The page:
“The more plural a society we become, the more we need to reflect on what holds us together. ”
“In a society of plurality and change, there may be no detailed moral consensus that can be engraved on tablets of stone. But there can and must be a continuing conversation, joined by as many voices as possible, on what makes our society a collective enterprise: a community that embraces many communities. ”
“We have neglected the institutions needed to sustain communities of memory and character. The assumption has been that society could exist on the basis of the private choices of individuals and the occasional intervention of the state, as if these were the only significant entities in our social landscape. But a plural society needs a moral and cultural base. ”
“Just as there is political, so there is religious totalitarianism, and it comes from eroding the distinction between religion and God. God is the covenantal partner to particular forms of religious living. But beyond this He is the author of all being in its irreducible diversity. A plural society tests to the limit our ability to see God in religious forms which are not our own. ”
“In relation to nature, God is creator, but in relation to society, God is a teacher. ”
“[At Sinai] a fundamental truth was established: that a free society must be a moral society, for without the rule of law, constrained by the overarching imperatives of the right and the good, freedom will eventually degenerate into tyranny, and liberty, painfully won, will be lost. ”
“In a plural society – all the more so in a plural world – each of us has to settle for less than we do when we associate with fellow believers. ”
“Society is a moral construct, a place where freedom is a collective reality to which all contribute and by which all have equal access, if not to wealth and power, then at least to human dignity in its most tangible forms: food to eat, clothes to wear, a source of independent livelihood, and a home. ”
“Society is where we come together to achieve collectively what none of us can do alone. It is our common property. We inhabit it, make it, breathe it. It is the realm in which all of us is more important than any of us. It is our shared project, and it exists to the extent that we work for it and contribute to it. ”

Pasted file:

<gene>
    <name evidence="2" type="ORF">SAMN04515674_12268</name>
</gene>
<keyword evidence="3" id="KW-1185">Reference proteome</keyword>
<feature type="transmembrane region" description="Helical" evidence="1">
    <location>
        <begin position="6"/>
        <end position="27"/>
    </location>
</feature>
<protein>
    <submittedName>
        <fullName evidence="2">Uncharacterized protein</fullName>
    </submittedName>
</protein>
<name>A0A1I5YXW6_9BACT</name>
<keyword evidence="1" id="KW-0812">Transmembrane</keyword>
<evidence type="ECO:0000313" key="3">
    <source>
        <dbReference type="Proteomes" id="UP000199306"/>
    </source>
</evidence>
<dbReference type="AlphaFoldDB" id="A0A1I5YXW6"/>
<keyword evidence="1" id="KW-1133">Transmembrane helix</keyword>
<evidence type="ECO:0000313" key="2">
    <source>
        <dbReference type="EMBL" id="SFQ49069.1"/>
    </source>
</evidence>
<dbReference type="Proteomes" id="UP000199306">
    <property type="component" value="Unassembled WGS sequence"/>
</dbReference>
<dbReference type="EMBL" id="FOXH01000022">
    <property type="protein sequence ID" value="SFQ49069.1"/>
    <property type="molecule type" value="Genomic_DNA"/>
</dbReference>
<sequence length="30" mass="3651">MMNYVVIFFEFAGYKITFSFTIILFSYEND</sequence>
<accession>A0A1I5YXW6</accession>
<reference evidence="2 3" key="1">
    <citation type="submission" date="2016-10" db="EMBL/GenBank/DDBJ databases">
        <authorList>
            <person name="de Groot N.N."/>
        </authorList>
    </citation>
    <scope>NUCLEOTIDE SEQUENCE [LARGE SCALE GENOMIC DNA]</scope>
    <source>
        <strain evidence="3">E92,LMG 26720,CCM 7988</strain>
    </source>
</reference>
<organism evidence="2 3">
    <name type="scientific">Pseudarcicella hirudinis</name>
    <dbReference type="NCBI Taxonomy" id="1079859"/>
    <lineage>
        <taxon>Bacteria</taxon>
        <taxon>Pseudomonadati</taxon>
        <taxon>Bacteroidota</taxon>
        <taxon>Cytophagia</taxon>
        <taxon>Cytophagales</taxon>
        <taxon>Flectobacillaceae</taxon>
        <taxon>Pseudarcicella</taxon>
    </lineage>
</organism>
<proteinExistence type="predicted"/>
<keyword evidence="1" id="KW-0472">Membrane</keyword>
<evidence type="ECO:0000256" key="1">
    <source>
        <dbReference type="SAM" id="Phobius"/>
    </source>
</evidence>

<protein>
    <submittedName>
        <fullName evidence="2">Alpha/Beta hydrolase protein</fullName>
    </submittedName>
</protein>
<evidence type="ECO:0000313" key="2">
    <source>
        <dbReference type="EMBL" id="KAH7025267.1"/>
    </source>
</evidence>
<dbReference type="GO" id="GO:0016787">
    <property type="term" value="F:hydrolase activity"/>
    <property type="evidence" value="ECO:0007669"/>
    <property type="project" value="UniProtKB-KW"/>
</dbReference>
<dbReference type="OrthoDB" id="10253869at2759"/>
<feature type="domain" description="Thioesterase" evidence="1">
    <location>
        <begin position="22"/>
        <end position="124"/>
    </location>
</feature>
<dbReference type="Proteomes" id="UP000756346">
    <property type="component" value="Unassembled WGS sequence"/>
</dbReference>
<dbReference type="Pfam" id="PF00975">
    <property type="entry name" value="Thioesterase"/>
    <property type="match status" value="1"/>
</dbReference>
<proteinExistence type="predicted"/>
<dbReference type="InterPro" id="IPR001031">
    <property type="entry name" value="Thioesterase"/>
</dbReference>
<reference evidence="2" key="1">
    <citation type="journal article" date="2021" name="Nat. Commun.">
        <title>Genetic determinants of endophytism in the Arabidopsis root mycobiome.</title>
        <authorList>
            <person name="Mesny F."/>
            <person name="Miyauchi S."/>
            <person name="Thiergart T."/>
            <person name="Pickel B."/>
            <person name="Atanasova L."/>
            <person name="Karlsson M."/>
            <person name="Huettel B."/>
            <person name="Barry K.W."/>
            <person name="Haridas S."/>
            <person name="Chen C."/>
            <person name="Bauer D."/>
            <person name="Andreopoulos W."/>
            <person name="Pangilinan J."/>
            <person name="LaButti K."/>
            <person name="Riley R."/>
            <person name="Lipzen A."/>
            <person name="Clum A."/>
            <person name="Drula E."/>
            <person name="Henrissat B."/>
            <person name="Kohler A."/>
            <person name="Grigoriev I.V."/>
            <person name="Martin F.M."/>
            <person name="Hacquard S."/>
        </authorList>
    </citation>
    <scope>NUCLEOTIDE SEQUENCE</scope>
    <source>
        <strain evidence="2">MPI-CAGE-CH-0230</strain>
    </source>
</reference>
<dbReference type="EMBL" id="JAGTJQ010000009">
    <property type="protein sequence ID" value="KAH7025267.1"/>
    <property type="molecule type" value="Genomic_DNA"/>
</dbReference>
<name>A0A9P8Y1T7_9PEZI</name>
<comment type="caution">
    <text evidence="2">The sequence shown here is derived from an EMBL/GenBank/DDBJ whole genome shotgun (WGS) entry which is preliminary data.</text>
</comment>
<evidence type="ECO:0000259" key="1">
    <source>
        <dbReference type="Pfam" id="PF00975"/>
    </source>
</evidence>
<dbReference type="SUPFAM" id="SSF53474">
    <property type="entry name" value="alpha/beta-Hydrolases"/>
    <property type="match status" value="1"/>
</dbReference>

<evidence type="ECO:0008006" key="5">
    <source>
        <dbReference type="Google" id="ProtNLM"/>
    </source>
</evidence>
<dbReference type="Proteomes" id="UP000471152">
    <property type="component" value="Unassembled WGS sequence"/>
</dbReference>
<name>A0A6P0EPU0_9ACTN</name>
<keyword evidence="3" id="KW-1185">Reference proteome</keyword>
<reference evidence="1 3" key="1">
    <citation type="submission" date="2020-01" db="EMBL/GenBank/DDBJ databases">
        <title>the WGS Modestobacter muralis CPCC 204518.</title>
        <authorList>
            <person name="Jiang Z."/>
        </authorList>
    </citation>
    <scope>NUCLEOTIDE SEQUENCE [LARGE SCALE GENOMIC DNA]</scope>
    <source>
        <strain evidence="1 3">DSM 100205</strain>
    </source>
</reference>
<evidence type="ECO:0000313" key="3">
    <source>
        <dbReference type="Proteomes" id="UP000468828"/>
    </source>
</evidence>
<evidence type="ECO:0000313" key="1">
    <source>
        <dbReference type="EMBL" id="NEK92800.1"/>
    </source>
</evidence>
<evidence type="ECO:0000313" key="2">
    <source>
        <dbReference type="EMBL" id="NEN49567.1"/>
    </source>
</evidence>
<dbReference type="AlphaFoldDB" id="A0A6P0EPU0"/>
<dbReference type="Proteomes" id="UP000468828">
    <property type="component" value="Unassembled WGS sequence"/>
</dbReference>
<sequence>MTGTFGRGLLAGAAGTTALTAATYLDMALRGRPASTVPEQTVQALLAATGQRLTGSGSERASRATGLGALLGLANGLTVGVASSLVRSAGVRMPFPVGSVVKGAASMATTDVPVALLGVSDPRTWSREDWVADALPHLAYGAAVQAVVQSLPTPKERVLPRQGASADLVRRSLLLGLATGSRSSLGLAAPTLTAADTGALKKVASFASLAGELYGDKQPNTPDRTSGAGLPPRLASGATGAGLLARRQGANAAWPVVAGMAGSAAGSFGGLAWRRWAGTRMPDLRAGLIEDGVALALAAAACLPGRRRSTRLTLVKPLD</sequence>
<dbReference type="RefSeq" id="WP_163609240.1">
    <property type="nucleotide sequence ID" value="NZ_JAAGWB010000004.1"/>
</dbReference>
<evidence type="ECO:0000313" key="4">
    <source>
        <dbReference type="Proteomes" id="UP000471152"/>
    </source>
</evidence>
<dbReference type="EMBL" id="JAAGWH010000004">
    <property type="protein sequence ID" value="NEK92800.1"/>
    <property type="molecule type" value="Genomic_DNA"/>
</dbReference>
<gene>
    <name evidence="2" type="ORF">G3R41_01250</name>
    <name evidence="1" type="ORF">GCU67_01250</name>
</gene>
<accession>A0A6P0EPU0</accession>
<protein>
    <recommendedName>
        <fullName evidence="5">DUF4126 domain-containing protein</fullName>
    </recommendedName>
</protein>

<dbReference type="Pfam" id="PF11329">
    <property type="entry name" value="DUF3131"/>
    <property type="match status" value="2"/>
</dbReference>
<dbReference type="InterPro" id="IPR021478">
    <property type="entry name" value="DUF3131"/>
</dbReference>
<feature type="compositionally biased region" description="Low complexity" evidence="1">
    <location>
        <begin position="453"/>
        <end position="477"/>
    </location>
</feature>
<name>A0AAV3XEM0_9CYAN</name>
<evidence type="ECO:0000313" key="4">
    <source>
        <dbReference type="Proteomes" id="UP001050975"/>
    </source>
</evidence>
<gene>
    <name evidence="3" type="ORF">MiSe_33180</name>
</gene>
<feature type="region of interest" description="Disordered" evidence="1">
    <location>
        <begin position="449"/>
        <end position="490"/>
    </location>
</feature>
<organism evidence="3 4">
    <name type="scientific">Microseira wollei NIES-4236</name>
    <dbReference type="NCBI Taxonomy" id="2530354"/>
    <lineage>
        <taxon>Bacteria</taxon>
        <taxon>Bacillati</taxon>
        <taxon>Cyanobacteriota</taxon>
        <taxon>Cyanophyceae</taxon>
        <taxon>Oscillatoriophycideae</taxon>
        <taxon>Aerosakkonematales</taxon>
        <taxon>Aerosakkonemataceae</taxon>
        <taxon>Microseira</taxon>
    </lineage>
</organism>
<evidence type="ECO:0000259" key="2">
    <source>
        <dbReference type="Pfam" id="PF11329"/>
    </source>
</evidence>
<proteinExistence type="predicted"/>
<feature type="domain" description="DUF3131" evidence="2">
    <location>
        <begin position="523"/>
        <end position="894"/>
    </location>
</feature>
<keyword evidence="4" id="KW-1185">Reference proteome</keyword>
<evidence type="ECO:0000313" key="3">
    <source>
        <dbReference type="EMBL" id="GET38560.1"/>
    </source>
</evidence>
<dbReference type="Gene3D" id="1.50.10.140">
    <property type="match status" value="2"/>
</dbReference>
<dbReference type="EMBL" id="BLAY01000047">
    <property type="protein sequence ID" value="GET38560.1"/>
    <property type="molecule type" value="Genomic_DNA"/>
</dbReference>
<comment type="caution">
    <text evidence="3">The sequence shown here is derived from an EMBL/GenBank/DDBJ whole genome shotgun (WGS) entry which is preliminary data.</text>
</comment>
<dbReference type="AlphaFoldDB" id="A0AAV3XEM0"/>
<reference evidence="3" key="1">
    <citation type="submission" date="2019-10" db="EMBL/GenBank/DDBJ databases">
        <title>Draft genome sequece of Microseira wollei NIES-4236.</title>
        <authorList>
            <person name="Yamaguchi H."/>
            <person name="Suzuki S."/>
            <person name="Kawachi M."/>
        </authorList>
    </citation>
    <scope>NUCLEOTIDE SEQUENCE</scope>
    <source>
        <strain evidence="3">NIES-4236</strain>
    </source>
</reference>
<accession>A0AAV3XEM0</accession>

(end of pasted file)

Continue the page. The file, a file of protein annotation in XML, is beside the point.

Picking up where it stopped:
“It is not that religious people have abandoned society: it is that they feel society has abandoned them. ”
“Society does not belong to any of us, but to all of us. It is the home we build together. ”
“Just as God creates the natural universe, so we are called on to create the social universe – a universe, like that of the planets and starts, that is ordered, rule-governed, a space of integrated diversity, a world we can see and saw, as God saw and said, that it is good. ”
“Society is made out of the contributions of many individuals. What they give is unimportant; that they give is essential. Society is what we build together – and the more different types of people there are, the more complex and beautiful will be the structure we create. The important thing is that we build together. A nation is made by contributions, not claims; active citizenship, not rights; what we give, not what we demand. A national identity can be made out of the contributions of many cultures, many faiths. What matters is that together we build something none of us could make alone. ”
“What the great religions understand is that society is larger than the state. Politics depends on pre-political virtues, nurtured in non-political environments: the family, the community, the congregation. These are where were first discover the give and take of reciprocity and the healing power of love and forgiveness. They are where we learn to negotiate the tensions between independence and inter-dependence. They are the matrix of the larger ‘We’ that makes possible the ‘I’. They are where we acquire moral intelligence. Without families, communities and friends, society becomes a mere aggregation of individuals, ‘the lonely crowd’, without trust or grace or meaning: without hope. ”
“What then is society? It is where we set aside all considerations of wealth and power and value people for what they are and what they give. It is where Jew and Christian, Muslim and Hindu, Buddhist and Sikh, can come together, bound by their commonalities, enlarged by their differences. It is where we join in civil conversation about the kind of society we wish to create for the sake of our grandchildren not yet born. It is where we share an overarching identity, a first language of citizenship, despite out different second languages of ethnicity or faith. It is where strangers can become friends. It is not a vehicle of salvation, but it is the most effective form yet devised for respectful coexistence. Society is the home we build together when we bring our several gifts to the common good. ”
“When a society loses its religion it tends not to last very long thereafter. It discovers that having severed the ropes that moor its morality to something transcendent, all it has left is relativism, and relativism is incapable of defending anything, including itself. ”